[GIVEAWAY] Toronto Festival of Beer’s Spring Sessions

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Toronto’s Festival of Beer (TFoB) announced its new Spring Sessions festival slated for March. Because who needs to wait until summer for an ice cold brew?

The Spring Sessions will take place at the Evergreen Brickworks on Friday March 28 and Saturday March 29. The entire area will be filled top to bottom with ales, lagers and ciders from some of Toronto’s top craft brewers: Left Field Brewery, Mill Street, Steam Whistle, Great Lakes and Brickworks Ciderhouse.

With entrance fee a measly $30 and providing you with 5 sampler tickets and a mug, it’s a weekend date that can’t be missed. To date, the Saturday session is sold out. But fear not, our fellow Fat Girl Food Squad readers! We have tickets… to give away… for free.

As mentioned, we are giving away 1-pair of tickets to the FRIDAY MARCH 28 date of Spring Session. So how do you enter?

1) Like Fat Girl Food Squad on Twitter or Facebook.

2) Tweet the following: Spring is here & I want beer! @FatGrlFoodSquad, please send me to the @TOBeerFestival Spring Session! #FGFSlovesSpringSession

3) This contest will run from Friday March 21, 2014 until Tuesday March 25, 2014. We will announce all the giveaway winners via our Twitter and Facebook, so check back there!

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3, 2, 1, DRINK!

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Coke vs. Pepsi

Beatles vs. Stones

Athens vs. Sparta

Tom Brady vs. Peyton Manning

These are some of the greatest rivalries known to the world. We’d like to add one more:

Beer vs. Wine

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Restaurant International at Algonquin College is offering the opportunity for this rivalry to finally be solved, over a five course dinner specially prepared to match with five beers and five wines. A resident beer expert and sommelier will be on hand to help the diners decide on the ultimate food pairing winner.

The showdown occurs on February 27th, and Fat Girl Food Squad has ringside seats. Get your tickets and join us for the epic battle.

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Friday Foodie Five

Every Friday we bring you our favourite foodie sights and sounds. Everything from food packaging and food inspired art, to recipes and reviews. 

1. Food Art – Fresh Baked Goods

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2. Pretty Packaging – Buck O’Hare Sunshine Beer

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3. Little Bites – Fried Ravioli Hearts

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4. Food Words – Sorry For What I Said When I Was Hungery

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This one has been making the rounds, but it is so-so accurate.

5. Sweets – S’more Donuts

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[VIDEO]: Drunk Cooking with Simon & Ama – Episode 1

Introduction written by Simon Gilbert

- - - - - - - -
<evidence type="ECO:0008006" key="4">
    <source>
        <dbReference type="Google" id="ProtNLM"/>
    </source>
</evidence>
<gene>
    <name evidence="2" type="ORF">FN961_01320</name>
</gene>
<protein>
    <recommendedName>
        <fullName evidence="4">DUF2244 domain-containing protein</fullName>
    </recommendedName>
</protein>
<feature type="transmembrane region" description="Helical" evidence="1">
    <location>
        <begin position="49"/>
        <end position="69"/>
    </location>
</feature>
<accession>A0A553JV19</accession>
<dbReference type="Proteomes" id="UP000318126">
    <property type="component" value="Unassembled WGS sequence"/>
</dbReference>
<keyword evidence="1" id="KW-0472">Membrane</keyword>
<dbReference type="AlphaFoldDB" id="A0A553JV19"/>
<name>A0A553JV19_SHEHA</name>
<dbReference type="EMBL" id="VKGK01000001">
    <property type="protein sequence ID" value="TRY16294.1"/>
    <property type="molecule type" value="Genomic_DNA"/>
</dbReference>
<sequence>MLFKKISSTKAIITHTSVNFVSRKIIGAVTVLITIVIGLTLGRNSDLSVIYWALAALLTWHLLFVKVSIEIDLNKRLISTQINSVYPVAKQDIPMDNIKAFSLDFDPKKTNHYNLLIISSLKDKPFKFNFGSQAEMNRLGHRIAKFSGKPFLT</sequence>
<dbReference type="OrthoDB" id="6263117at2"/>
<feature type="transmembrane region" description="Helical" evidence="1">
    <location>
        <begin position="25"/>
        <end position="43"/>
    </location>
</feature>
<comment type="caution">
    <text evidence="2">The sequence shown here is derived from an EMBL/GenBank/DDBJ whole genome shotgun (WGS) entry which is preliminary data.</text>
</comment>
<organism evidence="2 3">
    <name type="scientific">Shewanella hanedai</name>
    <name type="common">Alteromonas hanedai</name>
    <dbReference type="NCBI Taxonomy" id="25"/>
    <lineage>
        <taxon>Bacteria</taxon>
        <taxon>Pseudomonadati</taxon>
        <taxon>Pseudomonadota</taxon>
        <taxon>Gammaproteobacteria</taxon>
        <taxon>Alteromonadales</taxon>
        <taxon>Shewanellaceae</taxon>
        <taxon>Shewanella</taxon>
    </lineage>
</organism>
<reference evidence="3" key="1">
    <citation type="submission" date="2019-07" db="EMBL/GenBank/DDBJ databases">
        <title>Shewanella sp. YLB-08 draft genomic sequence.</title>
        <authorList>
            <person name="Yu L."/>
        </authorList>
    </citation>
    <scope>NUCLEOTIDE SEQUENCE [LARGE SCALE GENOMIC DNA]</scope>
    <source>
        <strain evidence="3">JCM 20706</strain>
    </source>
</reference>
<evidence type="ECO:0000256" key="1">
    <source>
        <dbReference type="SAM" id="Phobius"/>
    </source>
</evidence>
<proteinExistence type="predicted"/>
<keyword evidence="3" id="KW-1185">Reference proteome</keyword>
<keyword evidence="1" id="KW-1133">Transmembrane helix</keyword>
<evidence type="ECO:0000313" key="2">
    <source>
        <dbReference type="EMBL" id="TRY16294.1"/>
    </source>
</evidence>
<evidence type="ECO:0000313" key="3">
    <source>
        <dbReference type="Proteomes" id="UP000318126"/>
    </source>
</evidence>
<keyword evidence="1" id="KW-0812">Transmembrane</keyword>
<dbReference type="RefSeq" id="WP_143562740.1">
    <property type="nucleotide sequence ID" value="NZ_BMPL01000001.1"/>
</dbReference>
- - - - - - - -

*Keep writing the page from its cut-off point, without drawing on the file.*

“Some of my most liked things on Instagram are just us being stupid,” Ama confided in me one night.
“Well, yeah. We’re kind of hilarious,” I replied, half joking.
“Do you want to film us getting drunk and making food?”
“Um, obviously?”

And that was the inception of Drunk Cooking with Simon and Ama.

If you’ve ever hung out with Ama and me together, you’ll know exactly what to expect from Drunk Cooking with Simon and Ama. If you haven’t, you’re in for a night of bizarre segways, strange noises, and delicious foods.

Basically, on every episode we’re going to be cooking with booze and making some kind of cocktail. We don’t have many kitchen gadgets (we currently don’t know where the corkscrew is), so this is going to be stuff you can make yourself too!

Because this is the kind of stuff we do on a nightly basis, you can expect an episode on the reg. Ama’s day-job is going into crunch time at the moment, so the next episode won’t be until mid-March, but after that you can expect them on a weekly or bi-weekly basis.

Finally, we want you guys to be involved with this. Is there something you want to see us make? Do you want the shopping list before hand so you can cook along with us? Do you want SEXY NAKED COOKING?! Let us know in the comments or on Facebook. It would also help us out if you like/favourite/subscribe, but we don’t want to be those people. So do what feels right!

(For the sake of full disclosure, Sobeys gave us a $25 gift certificate if we talked about their app. That being said, it was pretty easy to use, and that’s where we found the shandy recipe. Give it a shot if you’re a regular Sobeys shopper and don’t like using paper shopping lists. We’ll keep you posted if we get any sponsorships in the future.)

Real Talk: Health vs. Diet – what is the difference?

Written by Basil Andrews

“…people think I eat too many chocolate bars…”

You may recall this accented line spoken by a young man in an easily ridiculed 90s commercial about acne. I remember making fun of the commercial myself and even after a continuous battle with cystic acne from the age of 14 to now at 26 that has included three and a half stints on the heavy-duty Isotretinoin (at the time marketed as Accutane now going by the gentler-but will still make you have deformed babies if you get pregnant while taking it-Claravis) I still find the commercial humorous.